VIÑA DEL MAR, Chile — The death toll from central Chile’s blazing wildfires climbed to at least 112 people on Sunday, after President Gabriel Boric warned the number would rise “significantly” as teams search gutted neighborhoods.
Responders continued to battle fires in the coastal tourist region of Valparaiso amid an intense summer heat wave, with temperatures soaring to 40 degrees Celsius (104 degrees Fahrenheit) over the weekend.
Abraham Mardones, a welder who fled his burning home in Vina del Mar, told AFP he narrowly escaped the fast-paced inferno that raged over a hillside Friday and through several blocks of the seaside city.
“We looked out again and the fire was already on our walls. It took only 10 minutes. The entire hill burned,” he said.
“The fire consumed everything — memories, comforts, homes. I was left with nothing but my overalls and a pair of sneakers that were given to me as a gift,” Mardones told AFP. “I could only rescue my dog.”
Upon his return on Sunday, he said he found several neighbors who had died in the flames.
Friends passed by driving a truck “carrying the burned bodies of their brother, their father, their daughter.”
The Interior Ministry said late Sunday that the medical examiner’s office had received 112 dead victims, 32 of whom have been identified, and that there are 40 fires still active in the country.
Speaking earlier in Quilpue, a devastated hillside community near Vina del Mar, Boric had said the death toll was 64 but “we know it is going to increase significantly,” adding it was the country’s deadliest disaster since a 2010 earthquake and tsunami that killed 500 people.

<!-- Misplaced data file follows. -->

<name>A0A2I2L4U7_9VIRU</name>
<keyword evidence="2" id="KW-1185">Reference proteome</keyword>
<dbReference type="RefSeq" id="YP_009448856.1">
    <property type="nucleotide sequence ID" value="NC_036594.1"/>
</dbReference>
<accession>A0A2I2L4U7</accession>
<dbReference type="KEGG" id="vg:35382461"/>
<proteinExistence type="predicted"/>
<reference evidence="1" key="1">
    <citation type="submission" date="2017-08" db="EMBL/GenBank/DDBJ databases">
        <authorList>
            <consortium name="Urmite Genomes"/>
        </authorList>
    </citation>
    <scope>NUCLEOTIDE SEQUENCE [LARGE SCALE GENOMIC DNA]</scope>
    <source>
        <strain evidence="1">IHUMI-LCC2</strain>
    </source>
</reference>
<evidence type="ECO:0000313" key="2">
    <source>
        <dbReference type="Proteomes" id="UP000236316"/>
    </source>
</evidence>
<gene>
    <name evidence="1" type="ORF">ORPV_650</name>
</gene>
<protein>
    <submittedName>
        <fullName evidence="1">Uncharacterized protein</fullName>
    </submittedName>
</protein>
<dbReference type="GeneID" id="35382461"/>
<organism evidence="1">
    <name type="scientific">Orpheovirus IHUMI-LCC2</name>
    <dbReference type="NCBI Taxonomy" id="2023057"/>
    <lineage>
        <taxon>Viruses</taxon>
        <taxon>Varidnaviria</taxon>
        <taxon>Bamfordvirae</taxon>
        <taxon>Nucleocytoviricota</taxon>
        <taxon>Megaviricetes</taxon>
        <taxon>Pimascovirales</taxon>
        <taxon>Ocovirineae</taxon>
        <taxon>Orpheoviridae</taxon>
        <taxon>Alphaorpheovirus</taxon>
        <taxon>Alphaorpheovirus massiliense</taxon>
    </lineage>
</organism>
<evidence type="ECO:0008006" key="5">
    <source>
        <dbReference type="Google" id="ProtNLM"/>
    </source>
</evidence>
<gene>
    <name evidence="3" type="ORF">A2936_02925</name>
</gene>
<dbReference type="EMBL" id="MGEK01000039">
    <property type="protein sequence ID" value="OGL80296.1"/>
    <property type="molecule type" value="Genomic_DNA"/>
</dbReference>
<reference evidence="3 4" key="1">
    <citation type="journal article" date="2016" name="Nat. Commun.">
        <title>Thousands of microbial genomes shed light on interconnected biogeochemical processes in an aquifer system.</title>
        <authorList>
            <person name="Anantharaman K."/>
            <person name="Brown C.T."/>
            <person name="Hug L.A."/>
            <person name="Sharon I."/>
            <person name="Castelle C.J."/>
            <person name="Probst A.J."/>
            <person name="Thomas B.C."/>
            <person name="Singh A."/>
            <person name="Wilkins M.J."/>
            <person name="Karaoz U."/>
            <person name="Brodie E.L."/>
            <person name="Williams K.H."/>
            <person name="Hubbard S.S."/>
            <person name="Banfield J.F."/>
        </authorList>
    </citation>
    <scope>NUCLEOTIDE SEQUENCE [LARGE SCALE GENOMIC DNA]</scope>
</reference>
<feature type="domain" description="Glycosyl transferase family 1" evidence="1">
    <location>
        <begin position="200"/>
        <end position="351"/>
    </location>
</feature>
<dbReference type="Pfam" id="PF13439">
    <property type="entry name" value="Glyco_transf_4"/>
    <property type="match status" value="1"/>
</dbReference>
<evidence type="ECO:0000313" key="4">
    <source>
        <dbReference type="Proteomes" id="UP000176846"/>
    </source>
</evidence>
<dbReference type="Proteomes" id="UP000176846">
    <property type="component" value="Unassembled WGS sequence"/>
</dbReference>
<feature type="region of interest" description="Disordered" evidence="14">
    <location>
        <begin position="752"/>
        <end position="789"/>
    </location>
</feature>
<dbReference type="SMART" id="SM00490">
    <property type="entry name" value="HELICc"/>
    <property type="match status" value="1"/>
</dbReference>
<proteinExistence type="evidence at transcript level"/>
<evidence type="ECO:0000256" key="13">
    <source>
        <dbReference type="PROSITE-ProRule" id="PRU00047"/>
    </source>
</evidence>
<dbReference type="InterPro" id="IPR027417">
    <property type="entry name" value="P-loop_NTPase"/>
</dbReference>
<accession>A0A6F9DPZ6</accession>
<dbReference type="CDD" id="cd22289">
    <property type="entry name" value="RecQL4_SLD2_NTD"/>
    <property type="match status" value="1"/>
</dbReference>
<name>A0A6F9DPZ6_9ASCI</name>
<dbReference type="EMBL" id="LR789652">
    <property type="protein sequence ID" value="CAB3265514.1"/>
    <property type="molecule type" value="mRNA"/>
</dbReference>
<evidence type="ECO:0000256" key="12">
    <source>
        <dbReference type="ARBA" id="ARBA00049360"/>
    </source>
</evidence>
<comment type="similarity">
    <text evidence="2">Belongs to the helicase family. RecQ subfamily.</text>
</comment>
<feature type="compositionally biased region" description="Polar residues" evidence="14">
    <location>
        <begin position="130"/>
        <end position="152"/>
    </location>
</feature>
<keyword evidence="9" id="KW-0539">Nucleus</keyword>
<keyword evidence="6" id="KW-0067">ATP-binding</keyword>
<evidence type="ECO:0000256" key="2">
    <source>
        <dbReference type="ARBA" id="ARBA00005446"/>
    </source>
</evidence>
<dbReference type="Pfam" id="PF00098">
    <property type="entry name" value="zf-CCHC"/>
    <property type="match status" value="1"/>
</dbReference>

Vina del Mar mayor Macarena Ripamonti told reporters “190 people are still missing” in the city.
“Not a single house was left here,” retiree Lilian Rojas, 67, told AFP of her neighborhood near the Vina del Mar botanical garden, which was also destroyed in the flames.
Dead victims in the streets
Boric, who met with fire survivors at a Vina del Mar hospital Sunday, has declared a state of emergency, pledging government support to help people get back on their feet.
According to national disaster service SENAPRED, nearly 26,000 hectares (64,000 acres) had been burned across the central and southern regions by Sunday.
Supported by 31 firefighting helicopters and airplanes, some 1,400 firefighters, 1,300 military personnel and volunteers are combating the flames.
SENAPRED chief Alvaro Hormazabal, noting the dozens of blazes still burning out of control, said weather “conditions are going to continue to be complicated.”
Authorities have imposed a curfew, while thousands in the affected areas were ordered to evacuate their homes.
In the hillsides around Vina del Mar, AFP reporters saw entire blocks of houses that were burned out.
Some of the dead were seen lying on the road, covered by sheets.
The fires, raging for days, forced authorities on Friday to close the road linking the Valparaiso region to the capital Santiago, about 1.5 hours away, as a huge mushroom cloud of smoke impaired visibility.
Images posted online from trapped motorists showed mountains in flames at the end of the famous “Route 68” leading to the Pacific coast.
According to Interior Minister Carolina Toha, the weekend blazes have been “without a doubt” the deadliest fire event in Chile’s history.
“This was an inferno,” Rodrigo Pulgar, from the town of El Olivar, told AFP. “I tried to help my neighbor… my house was starting to burn behind us. It was raining ash.”
During his Sunday address, Pope Francis, a native of neighboring Argentina, called for prayers for the “dead and wounded in the devastating fires in Chile.”
The fires are being driven by a summer heatwave and drought affecting the southern part of South America caused by the El Nino weather phenomenon, as scientists warn that a warming planet has increased the risk of natural disasters such as intense heat and fires.